This month, the AMII elected a new chair. Owain Thomas spoke to the outgoing - and often outspoken - Andrew Tripp after two years leading the organisation.
Heading up a trade body is a tough enough task as a full-time job. For the bigger organisations, this is usually a fully paid-up position, meaning that the incumbent can solely concentrate on addressing members' needs, appearing in the media and lobbying powers that be.
But this is not a luxury the Association of Medical Insurance Intermediaries (AMII) can afford. Its chairmanship position is a voluntary one, and so must be squeezed in around the day job of advising clients on their health insurance needs.
There are benefits to this approach, including maintaining a day-to-day link with the industry. But it also means the demands can be pretty high and the two-year term is usually more than enough.
Speaking to Andrew Tripp, the outgoing chairman of AMII after his final committee meeting (like Tripp, all of the members fulfil their roles voluntarily), it is immediately apparent that he is more than a little relieved to have completed his tour of duty.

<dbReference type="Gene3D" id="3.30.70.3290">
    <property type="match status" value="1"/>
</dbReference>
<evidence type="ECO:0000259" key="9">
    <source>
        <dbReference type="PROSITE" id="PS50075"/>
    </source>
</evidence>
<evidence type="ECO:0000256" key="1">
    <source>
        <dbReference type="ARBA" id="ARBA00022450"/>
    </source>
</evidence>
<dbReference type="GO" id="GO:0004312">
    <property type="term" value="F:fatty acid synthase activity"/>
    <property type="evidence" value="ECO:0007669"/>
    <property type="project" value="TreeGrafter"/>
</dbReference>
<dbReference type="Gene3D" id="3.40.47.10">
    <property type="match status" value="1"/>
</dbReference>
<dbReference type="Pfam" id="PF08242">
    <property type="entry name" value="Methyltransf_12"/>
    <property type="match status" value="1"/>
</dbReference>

"It has been a very useful experience, but two years is enough," he said.
"I do not regret it. I have learnt a lot from it, but Mike Izzard [Tripp's predecessor] was of the same view. One year is not enough as you cannot get anything done in a year. Two is the right term, then it is time to pass the baton on to somebody else for them to put their stamp on it."
JOB WELL DONE?
The requirements of the job, which typically means squeezing a six or even seven-day working week into a normal five-day week, sound like a good reason not to take it. Along with the 300 to 500 extra emails a month, there are demands from journalists, providers and other external bodies.
So what does Tripp feel his mark has been? One of his main desires was to get the rest of the committee more involved in running the organisation and take some of the spotlight away from the chair.
"I thought it would be appropriate for every committee member to have something they would be responsible for," he explained. "So as a consequence, every committee member has a defined role, whether that be liaising with the Association of British Insurers, liaising with the membership, PR or the AMII/CII examination.
"The publicity angle is important because one of the Association's biggest expenditures is our PR company. Previously, we were not getting good value for money. But by creating the sub-committee, we have two definitive spokespeople who are tasked with working with the PR company to get our message out. To that end, we have been successful."
Adviser, underwriter and reinsurer viewpoints
According to reports
Adviser firm believes
Thursday 12 March
Dementia UK reaction